He's a successful businessman with a beautiful fiancee and a loving family.
But he nearly lost it all through an opiate addiction that caused him to blow up to $30,000 a year.
The 30-year-old male, who the Ledger-Enquirer contacted through a local rehab center, has been sober for about a year and a half. He didn't want to embarrass his loved ones, so he asked not to be identified. He could have been called a "functioning addict," but he says that's a misnomer.
"Just because you have a job, and you provide a living for your family, that really has no bearing on whether you have a drug or alcohol addiction," he said. "'Functioning addict' is a term we use before we realize there is a problem."
Drugs have no boundaries. They are as much of a threat to the working
professional as they are to the homeless person on the street.
A 2012 national survey found the rate of illicit drug use among the unemployed at twice the rate of those fully employed.
But of the 21 million illicit drug users ages 18 or older, nearly 70 percent were working a full- or part-time job, according to the National Survey on Drug Use and Health.
About 65 percent of full-time employed adults 18 or older drank alcohol, compared to 55 percent of unemployed adults.
About 74 percent of heavy alcohol users were employed.
The local businessman, a native of east Alabama, went to a small liberal arts school in Birmingham.
He did a triple major in philosophy, political science and economics.
When he graduated from college, he clerked for a judge in Birmingham.
That's when he aborted plans to go to law school and became a businessman instead.
In 2006, he moved to Columbus and opened a transportation business.
He said he started drinking alcohol in high school and began using prescription drugs in college. His drug of choice was Adderall, which is normally prescribed for Attention Deficit Hyperactivity Disorder. It's also a stimulant.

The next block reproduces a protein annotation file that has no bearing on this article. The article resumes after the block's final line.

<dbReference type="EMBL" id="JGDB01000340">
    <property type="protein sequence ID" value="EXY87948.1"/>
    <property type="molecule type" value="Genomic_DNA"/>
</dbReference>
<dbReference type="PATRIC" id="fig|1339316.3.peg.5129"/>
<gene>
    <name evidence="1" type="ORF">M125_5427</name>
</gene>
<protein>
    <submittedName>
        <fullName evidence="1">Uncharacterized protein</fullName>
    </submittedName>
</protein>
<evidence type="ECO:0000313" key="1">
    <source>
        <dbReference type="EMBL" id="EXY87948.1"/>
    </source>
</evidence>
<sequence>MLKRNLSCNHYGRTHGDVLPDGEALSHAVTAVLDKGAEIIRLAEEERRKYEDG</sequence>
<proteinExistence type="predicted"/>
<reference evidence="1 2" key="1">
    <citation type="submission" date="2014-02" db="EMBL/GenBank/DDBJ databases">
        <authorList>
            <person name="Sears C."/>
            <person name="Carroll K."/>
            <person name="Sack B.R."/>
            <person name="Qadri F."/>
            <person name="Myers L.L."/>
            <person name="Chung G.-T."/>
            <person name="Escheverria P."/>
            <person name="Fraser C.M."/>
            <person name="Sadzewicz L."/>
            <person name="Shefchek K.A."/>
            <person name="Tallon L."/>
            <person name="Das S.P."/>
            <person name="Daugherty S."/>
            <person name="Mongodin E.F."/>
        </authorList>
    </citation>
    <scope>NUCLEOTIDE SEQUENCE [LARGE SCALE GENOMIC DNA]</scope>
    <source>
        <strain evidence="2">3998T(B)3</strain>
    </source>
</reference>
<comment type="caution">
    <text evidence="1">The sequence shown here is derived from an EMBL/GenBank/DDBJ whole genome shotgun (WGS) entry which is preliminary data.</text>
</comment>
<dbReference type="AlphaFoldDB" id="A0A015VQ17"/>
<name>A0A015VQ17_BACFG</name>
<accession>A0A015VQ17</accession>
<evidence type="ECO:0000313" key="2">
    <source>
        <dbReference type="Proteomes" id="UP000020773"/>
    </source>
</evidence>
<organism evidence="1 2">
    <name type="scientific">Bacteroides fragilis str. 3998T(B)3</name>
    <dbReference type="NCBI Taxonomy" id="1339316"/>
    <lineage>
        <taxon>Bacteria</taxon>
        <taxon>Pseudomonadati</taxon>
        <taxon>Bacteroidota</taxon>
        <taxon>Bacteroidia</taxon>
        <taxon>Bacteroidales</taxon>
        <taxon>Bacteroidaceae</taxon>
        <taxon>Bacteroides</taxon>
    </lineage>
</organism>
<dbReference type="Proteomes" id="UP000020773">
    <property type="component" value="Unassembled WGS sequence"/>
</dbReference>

"I got to the point where I was taking thousands of milligrams of that drug a day when I was prescribed 60 milligrams," he said.
He said he hit rock bottom about three and a half years ago.
Prescription drugs were all he could think about. He couldn't sleep or eat. He said he got pills from multiple doctors and on the street.
But he still didn't think he had a problem.
"I didn't think of myself as a drug addict because I wear nice clothes and have a nice car," he said.
"My perception, which I think is a common misconception in society, is that you have to have lost everything. You have to be walking around peddling money or digging out of a trash can to be a drug addict or alcoholic, but that's not the case."
He began to manipulate friends and family members to feed his addiction, and it took a big toll on his relationship with his now fiancee. She gave him an ultimatum, and that's when he decided to change.
"My business was on the breaking point. I was about to lose my girlfriend and my family was losing trust in me," he said.
"It all kind of happened at once, and I got to the point where I wanted those things more than the drug.
"I was sick and tired of being sick and tired. Tired of being a liar and thief, tired of being who I was. Everything in my life was going to hell until I admitted I had a problem."
He said he was on his way from a wedding when he finally admitted to his mother and girlfriend that he needed help. The next day he called Talbot Recovery and enrolled in a treatment program. Now he attends Addicts Anonymous classes with doctors, nurses, lawyers and even people who live under bridges.
His wedding is set for May.
"Addiction is brutal on relationships. It's brutal on finances," he said. "It tears you apart."